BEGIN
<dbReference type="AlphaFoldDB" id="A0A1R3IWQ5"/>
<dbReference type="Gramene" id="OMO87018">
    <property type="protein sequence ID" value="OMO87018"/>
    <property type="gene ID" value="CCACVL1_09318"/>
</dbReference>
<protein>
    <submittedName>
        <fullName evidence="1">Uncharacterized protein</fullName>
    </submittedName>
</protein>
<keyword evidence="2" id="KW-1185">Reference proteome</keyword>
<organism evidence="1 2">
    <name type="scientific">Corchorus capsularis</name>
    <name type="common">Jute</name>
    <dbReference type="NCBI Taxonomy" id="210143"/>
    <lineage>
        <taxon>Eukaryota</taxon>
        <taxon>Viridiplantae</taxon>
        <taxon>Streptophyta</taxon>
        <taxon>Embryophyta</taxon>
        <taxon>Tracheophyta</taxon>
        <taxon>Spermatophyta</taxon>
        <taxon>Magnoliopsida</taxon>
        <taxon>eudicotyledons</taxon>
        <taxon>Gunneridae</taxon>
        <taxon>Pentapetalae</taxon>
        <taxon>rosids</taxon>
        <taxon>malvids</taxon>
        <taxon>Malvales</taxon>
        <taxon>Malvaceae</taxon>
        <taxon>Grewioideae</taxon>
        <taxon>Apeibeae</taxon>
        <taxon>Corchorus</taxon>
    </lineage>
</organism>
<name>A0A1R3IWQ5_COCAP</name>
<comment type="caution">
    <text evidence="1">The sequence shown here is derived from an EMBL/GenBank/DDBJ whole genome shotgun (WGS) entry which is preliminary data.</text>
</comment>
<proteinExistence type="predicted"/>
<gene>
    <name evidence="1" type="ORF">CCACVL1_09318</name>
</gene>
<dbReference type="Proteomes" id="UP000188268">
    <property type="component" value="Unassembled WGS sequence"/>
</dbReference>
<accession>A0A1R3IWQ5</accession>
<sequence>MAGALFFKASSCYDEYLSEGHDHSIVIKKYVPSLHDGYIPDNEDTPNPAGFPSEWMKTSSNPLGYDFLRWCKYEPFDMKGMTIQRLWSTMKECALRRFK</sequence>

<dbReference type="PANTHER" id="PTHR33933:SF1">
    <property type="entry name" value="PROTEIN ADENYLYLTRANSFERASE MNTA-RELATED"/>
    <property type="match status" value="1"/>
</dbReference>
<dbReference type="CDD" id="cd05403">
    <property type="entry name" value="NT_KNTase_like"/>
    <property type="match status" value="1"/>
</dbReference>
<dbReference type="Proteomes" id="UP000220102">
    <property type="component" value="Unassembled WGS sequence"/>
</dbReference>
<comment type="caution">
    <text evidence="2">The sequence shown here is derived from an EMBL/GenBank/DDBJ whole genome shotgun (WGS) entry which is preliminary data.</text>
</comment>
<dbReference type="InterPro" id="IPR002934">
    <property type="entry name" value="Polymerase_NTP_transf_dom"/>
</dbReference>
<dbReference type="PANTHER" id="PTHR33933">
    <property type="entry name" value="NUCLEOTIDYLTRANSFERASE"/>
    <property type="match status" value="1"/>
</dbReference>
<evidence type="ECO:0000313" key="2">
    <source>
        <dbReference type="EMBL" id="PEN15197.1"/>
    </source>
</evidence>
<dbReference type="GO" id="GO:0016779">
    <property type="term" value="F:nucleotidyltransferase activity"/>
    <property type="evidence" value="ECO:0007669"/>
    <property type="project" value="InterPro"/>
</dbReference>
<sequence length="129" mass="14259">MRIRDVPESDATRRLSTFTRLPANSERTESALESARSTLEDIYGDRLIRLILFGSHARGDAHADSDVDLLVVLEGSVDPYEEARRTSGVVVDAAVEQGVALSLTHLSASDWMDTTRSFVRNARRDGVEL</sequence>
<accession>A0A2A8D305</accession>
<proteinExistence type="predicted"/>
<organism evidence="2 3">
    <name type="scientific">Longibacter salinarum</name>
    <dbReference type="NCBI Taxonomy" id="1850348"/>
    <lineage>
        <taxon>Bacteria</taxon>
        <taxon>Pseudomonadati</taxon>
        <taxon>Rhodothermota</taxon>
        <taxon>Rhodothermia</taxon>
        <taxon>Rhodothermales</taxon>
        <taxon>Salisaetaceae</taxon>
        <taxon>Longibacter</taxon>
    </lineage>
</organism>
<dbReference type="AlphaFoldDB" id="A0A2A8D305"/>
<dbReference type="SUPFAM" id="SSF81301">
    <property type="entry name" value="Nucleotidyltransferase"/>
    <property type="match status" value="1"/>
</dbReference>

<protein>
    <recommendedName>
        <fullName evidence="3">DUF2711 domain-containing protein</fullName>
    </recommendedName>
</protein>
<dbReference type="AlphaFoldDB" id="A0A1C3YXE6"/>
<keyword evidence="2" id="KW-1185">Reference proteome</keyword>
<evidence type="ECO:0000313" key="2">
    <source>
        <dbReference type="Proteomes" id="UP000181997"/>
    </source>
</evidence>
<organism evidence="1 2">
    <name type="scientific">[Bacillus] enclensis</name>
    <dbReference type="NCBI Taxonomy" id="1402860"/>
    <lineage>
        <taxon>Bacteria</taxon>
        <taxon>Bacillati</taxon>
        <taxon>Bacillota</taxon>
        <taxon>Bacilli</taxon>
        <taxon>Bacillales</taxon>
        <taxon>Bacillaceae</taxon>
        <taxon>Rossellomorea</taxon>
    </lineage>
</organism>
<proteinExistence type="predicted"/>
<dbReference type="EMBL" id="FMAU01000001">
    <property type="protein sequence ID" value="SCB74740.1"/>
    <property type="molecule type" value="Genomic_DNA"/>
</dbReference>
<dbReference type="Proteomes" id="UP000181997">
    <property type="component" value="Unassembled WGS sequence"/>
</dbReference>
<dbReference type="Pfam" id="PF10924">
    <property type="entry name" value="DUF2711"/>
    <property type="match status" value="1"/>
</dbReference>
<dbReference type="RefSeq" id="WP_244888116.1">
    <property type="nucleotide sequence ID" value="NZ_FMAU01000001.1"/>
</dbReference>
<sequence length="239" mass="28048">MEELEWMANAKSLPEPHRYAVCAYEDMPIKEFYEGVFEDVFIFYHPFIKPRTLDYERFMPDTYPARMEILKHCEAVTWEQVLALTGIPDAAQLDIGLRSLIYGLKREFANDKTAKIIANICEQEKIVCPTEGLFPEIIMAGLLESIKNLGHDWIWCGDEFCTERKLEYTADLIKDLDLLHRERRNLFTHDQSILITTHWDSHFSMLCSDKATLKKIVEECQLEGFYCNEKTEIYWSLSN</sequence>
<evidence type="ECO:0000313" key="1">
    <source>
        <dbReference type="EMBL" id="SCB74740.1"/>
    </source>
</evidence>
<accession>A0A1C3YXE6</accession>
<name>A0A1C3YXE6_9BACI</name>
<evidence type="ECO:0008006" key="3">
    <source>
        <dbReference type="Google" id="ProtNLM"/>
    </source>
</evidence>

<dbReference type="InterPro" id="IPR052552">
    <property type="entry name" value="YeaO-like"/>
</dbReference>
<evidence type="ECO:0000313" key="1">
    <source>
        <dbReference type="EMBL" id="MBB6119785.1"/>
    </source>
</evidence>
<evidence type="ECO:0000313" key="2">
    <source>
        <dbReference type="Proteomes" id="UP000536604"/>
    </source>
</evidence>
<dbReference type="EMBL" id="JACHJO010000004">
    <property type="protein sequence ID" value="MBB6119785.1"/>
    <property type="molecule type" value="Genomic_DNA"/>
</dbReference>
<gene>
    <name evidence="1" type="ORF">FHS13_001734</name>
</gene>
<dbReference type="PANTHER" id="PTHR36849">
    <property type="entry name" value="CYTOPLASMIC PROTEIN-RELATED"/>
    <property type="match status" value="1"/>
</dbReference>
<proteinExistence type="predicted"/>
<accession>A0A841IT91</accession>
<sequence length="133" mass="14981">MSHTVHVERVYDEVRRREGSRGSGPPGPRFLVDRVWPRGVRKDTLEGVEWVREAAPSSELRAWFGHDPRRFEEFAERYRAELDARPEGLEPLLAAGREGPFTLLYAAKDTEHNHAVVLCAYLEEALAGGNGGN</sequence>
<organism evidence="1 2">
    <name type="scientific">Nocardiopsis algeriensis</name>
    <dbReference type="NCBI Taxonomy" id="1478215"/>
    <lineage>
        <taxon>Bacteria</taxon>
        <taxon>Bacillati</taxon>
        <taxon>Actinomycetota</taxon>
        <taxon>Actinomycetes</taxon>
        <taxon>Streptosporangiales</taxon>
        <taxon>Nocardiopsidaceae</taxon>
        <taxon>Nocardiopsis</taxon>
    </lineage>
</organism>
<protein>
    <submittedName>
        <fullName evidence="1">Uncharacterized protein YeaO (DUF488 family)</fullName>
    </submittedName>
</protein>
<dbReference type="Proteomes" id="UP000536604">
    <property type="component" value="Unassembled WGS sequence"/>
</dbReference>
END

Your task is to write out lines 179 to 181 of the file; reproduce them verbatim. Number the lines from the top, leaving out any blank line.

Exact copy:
<accession>A0A841IT91</accession>
<sequence length="133" mass="14981">MSHTVHVERVYDEVRRREGSRGSGPPGPRFLVDRVWPRGVRKDTLEGVEWVREAAPSSELRAWFGHDPRRFEEFAERYRAELDARPEGLEPLLAAGREGPFTLLYAAKDTEHNHAVVLCAYLEEALAGGNGGN</sequence>
<organism evidence="1 2">